MANHATTAN — Elected officials want cafeterias in city schools to post letter grades in the same way restaurants do, revealing whether their kitchens are kept safe and clean.
State senators from the Independent Democratic Committee, including Jeffrey Klein of The Bronx, said their proposed legislation would require the Health Department — which already inspects school cafeterias — to make their inspections public by giving letter grades to the schools.
The grades would be posted for the school community and be included in the school quality reports published annually by the Department of Education.
The move comes on the heels of a report from WPIX, which published data from the 2014-15 school year obtained through a Freedom of Information request to the Department of Health revealing evidence of mice inside schools during more than 400 visits by health inspectors.
Other hazards included roaches spotted during more than 60 visits and 42 schools lacking soap and cold water for lunchroom staff to wash their hands.
There were also reports of a green substance found in school pizza, forcing the Department of Education to temporarily suspend the food twice this year, and bones were reportedly found in chicken tenders.
Parents, however, are often left in the dark about health related hazards in school cafeterias, the elected officials said.
"We expect our kids to get A’s and we should expect the cafeterias that feed them to work just as hard to make the grade," a report released this week from the IDC said.
"It begs the question why the city is more transparent about the performance of private restaurants than with its own performance in keeping those kitchens we utilize to feed students clean," the report said.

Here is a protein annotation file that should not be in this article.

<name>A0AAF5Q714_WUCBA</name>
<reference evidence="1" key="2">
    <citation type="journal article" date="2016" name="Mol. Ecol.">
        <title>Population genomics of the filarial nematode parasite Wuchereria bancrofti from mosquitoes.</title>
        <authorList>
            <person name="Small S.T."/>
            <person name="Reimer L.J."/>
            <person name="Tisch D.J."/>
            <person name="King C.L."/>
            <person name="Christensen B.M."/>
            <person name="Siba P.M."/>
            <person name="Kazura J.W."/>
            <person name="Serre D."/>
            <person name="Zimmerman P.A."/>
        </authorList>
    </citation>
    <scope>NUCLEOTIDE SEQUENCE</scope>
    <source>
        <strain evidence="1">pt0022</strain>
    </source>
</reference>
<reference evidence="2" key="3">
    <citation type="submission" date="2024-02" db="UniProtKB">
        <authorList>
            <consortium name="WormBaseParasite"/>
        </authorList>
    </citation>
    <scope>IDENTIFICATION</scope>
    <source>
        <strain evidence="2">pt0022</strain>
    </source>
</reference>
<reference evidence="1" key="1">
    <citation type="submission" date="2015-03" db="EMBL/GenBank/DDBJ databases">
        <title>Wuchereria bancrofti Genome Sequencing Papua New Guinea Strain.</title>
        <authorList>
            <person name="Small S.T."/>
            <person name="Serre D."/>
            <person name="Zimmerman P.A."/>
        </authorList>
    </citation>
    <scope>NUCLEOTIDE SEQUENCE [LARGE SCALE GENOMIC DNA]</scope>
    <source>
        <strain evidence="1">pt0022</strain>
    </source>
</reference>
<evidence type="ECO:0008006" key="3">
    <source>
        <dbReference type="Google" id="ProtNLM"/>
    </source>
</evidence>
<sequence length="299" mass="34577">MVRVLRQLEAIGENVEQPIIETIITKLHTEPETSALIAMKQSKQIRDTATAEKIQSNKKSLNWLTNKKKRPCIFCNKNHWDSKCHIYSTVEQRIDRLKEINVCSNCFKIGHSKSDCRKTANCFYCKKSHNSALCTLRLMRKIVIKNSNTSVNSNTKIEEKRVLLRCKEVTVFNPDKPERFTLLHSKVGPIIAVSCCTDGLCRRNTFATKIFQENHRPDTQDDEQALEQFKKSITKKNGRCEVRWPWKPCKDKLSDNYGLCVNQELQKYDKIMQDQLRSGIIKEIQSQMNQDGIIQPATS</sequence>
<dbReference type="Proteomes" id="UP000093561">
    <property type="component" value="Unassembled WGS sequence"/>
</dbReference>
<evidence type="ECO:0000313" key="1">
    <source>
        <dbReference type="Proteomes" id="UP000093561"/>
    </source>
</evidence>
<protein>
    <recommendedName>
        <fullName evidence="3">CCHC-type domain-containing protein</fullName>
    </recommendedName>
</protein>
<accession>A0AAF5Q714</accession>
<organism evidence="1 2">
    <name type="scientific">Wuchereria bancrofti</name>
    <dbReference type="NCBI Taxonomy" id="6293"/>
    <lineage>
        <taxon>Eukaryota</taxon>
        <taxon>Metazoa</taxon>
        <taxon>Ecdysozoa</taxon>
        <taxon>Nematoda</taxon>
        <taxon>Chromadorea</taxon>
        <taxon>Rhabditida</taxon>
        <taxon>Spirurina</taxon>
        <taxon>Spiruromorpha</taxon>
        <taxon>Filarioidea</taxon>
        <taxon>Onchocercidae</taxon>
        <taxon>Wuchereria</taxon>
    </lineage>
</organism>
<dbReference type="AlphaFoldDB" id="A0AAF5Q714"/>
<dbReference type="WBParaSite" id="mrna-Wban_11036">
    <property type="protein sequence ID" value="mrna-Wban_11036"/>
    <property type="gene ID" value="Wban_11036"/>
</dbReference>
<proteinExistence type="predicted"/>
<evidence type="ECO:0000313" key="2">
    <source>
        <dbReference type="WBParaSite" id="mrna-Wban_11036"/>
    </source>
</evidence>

The number of violations in school cafeterias increased by 17 percent from fiscal year 2013 to fiscal year 2014, the report found.
Roughly 86 percent of cafeterias would have received "A" grades in fiscal year 2015 under the Health Department’s standards applied to restaurants. But that was down 3 percentage points in two years.
Roughly 13 percent would get "B" grades, and 29 schools consistently earned the equivalent of "B" or "C" grades for three academic years rather than showing any improvement, according to the report.
"We are dedicated to providing students with nutritious meals in cafeterias that are clean and safe, and will work with the Department of Health to make the reports more easily accessible to the public," DOE spokeswoman Toya Holness said.
Health Department officials said they are reviewing the proposed legislation.
"School cafeterias perform very well on health inspections, with 86 percent earning the equivalent of an 'A' grade on initial inspection compared to 59 percent of restaurants," a Health Department spokeswoman said. "The Health Department and DOE work closely together to correct violations quickly."
She noted that letter grades have a different impact for restaurants.
"Letter grades at restaurants are popular because New Yorkers use them to choose where to eat, and that motivates restaurants to do well," she said. "Students can be confident that schools are serving food that is safe for them to eat."